Arlene Gottfried. powerHouse Books, $45 (128pp) ISBN 978-1-57687-166-9
In 1984, photographer Gottfried (The Eternal Light) became friendly with a club dancer who called himself Midnight.""We went to places like Coney Island and the Staten Island Ferry,"" she recalls in her introduction; Midnight, a former hustler who had done time in prison and""may have even robbed a bank,"" was comfortable in front of her camera. For 18 years, Gottfriend kept in touch with--and photographed--Midnight, tracing his life through periods of well-being and paranoid schizophrenia, relative prosperity and destitution. It was a hard cycle: he would hurt himself, be hospitalized, escape, wander in a hallucinatory a fog, get better and then get worse again. The 98 color photographs, arranged in chronological order though undated, show Midnight in costume, in repose, in the comfort of small kitchens and the harsh light of a Bellevue hospital room. Gottfried's photos are intimate and informal; they capture fleeting moments the way snapshots do. Watching the progress of time on Midnight's face is startling, as he goes from a smooth-skinned, lithe beauty to a pudgy fellow with a graying goatee. But""from some place in his silence and observation,"" Gottfriend writes,""he possessed an acute intuition and sensitivity to life."" Looking at these portraits of Midnight--clothed and nude, crazy and sane--is like looking at pictures of many different people. It is also like looking at a very personal document--a visual diary of a strange but deep friendship.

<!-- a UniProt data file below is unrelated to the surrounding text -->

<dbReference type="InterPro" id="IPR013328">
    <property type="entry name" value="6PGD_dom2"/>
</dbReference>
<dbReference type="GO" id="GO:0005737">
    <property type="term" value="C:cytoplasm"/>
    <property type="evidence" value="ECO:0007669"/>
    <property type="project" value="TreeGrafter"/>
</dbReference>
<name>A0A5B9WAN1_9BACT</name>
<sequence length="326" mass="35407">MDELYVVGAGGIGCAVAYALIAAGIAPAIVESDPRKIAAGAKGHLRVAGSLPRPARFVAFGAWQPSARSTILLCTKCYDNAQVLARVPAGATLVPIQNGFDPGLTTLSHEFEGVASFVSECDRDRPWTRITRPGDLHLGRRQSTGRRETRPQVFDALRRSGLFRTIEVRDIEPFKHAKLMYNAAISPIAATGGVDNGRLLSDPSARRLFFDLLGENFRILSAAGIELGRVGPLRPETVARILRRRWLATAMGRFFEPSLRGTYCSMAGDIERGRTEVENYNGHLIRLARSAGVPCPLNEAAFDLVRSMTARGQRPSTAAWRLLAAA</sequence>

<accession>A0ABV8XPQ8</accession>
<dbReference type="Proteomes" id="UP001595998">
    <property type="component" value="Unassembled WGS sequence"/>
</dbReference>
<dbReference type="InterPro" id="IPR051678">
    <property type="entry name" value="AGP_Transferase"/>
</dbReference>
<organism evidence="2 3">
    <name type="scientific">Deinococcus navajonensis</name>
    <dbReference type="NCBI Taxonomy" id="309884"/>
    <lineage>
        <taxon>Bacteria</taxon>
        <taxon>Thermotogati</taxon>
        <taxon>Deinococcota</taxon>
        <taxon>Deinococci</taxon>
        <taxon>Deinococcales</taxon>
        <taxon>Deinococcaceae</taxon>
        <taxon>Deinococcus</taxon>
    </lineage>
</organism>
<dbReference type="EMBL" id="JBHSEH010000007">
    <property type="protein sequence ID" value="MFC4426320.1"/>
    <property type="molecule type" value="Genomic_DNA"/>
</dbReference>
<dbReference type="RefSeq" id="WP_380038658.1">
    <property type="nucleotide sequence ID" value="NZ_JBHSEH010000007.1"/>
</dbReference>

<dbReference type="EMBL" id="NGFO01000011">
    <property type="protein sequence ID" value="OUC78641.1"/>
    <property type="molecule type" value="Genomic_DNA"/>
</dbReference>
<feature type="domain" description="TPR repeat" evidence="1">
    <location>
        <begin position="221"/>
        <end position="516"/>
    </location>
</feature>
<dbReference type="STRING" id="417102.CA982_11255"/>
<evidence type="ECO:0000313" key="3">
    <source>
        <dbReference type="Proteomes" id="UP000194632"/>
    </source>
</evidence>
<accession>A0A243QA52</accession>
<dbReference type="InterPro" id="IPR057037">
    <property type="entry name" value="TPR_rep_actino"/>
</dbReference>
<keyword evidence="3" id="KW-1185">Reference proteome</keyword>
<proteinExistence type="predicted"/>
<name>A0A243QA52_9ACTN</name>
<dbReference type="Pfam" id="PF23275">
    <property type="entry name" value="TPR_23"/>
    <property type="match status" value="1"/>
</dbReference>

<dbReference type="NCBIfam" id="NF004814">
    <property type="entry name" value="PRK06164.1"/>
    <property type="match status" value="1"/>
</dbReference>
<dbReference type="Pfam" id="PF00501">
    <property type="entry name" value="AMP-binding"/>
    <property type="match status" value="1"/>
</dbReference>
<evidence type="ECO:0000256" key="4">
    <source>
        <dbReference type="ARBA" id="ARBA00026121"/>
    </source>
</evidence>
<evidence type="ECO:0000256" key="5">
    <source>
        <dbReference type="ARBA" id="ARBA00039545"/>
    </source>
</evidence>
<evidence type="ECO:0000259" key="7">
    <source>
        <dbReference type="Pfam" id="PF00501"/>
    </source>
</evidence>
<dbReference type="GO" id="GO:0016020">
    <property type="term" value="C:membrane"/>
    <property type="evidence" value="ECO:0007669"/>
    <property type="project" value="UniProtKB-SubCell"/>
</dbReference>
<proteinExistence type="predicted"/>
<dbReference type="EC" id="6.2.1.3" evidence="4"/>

Reviewed on: 05/01/2003